Naturopath Marcelle Pick of Women to Women reports that adaptogenic herbs can recharge your adrenal glands, helping you to respond to stress. (2) Adaptogens include ashwaganda, astragalus, ginseng, licorice root, holy basil, some mushrooms and rhodiola. According to Jan Whiticomb, there are 16 proven adaptogenic herbs.

Top 7 Adaptogen Herbs

1. Ginseng is the most well-known adaptogen, and Asian ginseng (Panax ginseng) is considered the most potent. According to Wallace, research has validated Asian ginseng’s use for improving mental performance and your ability to withstand stress. This red ginseng also has antioxidant effects, antidepressant effects, and can help naturally lower blood pressure and blood sugar levels.

There are a number of adaptogens referred to as ginsengs that aren’t technically ginsengs, but keep in mind that they have similar composition or effects.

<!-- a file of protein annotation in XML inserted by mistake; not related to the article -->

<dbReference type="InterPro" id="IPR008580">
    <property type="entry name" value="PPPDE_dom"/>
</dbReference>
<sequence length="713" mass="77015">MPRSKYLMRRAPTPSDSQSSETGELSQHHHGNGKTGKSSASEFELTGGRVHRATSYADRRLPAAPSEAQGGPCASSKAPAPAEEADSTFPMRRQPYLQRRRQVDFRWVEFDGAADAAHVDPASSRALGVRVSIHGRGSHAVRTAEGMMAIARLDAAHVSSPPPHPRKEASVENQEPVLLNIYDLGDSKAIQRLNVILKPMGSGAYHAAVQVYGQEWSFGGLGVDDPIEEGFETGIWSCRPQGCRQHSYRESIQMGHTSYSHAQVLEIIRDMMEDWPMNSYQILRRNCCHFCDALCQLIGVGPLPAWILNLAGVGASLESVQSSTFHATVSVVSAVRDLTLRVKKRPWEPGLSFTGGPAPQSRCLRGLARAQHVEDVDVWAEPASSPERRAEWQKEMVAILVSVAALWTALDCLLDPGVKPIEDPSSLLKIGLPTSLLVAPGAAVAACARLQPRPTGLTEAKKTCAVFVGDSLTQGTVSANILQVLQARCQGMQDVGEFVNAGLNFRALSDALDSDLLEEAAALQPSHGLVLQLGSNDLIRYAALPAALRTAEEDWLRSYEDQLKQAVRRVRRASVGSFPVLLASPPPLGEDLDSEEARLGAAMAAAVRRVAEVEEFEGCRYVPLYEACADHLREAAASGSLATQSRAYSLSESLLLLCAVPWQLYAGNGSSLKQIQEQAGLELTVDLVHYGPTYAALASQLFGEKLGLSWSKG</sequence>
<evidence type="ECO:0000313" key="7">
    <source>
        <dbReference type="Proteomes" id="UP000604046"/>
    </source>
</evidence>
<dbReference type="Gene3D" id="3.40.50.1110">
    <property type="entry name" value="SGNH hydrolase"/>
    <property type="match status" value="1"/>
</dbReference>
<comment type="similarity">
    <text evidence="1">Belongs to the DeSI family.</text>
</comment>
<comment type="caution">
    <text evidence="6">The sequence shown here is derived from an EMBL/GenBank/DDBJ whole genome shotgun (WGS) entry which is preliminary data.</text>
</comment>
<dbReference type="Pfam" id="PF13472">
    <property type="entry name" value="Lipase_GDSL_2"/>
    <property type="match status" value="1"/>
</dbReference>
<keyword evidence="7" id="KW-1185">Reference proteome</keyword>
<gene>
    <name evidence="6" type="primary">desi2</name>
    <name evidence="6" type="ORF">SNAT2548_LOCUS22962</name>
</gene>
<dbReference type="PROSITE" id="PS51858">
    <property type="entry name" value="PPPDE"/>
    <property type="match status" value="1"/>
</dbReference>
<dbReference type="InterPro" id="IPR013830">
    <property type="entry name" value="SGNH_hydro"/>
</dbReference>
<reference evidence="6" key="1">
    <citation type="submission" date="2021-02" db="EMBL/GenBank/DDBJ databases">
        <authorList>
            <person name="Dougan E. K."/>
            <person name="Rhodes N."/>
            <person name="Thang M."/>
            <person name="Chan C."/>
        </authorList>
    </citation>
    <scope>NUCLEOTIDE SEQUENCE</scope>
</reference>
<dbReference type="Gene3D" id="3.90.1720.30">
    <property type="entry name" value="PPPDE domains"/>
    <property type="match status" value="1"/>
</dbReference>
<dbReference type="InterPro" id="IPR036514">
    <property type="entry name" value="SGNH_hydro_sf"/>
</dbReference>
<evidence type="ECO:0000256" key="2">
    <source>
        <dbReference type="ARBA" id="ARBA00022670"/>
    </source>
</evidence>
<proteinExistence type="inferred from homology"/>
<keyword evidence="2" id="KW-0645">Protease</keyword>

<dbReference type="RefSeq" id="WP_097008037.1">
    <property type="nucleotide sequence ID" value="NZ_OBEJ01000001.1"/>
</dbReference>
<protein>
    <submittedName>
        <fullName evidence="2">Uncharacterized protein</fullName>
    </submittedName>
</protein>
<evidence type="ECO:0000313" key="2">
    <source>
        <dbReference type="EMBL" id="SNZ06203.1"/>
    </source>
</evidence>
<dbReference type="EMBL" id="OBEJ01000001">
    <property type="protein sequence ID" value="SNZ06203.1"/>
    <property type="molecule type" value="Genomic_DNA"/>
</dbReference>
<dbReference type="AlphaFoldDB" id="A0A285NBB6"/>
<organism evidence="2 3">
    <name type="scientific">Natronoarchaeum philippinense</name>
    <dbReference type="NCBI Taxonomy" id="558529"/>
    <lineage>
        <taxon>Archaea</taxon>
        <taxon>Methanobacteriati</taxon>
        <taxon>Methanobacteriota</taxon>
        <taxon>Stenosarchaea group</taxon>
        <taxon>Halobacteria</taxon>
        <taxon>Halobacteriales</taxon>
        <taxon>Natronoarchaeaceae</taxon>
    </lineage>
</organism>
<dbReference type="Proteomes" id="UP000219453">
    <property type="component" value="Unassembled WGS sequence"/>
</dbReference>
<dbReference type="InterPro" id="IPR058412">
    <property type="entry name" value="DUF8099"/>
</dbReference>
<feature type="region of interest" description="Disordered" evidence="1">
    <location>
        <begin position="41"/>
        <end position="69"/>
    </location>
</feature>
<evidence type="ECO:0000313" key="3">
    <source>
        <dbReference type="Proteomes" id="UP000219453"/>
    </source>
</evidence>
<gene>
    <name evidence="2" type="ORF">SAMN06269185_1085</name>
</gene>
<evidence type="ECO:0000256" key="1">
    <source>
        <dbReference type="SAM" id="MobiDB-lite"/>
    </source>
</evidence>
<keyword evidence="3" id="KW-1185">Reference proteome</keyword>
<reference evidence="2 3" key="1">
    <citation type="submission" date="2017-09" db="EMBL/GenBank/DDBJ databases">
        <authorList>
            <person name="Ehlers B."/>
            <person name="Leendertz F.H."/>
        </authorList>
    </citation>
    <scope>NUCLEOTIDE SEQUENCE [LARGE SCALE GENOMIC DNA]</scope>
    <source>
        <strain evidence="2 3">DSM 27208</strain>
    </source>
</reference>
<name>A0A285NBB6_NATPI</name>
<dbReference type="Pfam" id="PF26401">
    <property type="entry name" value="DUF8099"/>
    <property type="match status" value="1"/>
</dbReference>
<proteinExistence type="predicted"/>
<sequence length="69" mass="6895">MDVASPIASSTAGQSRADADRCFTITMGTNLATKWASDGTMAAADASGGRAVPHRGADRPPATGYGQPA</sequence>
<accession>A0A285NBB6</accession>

2. Holy basil also called tulsi, holy basil is known in India as the “elixir of anti-aging.” Preliminary studies suggest that holy basil benefits include helping you fight fatigue and stress; boost your immune system; and regulate blood sugar, blood pressure and hormone levels.

3. Ashwaganda is often referred to as Indian ginseng. Often used in Ayurvedic medicine, ashwaganda regulates the immune system and eases anxiety. Ashwaganda has been used in Eastern medicine for over 2,500 years and has immuno-modulating effects that boost your immune system and aid the body in lowering cortisol levels.

 

4. Astragalus root is used in Chinese medicine, astragalus boosts immunity and buffers the effects of stress. It increases the amount of anti-stress compounds our bodies use to repair and prevent stress-related damage. It may also reduce the ability of stress hormones like cortisol to bind to receptors.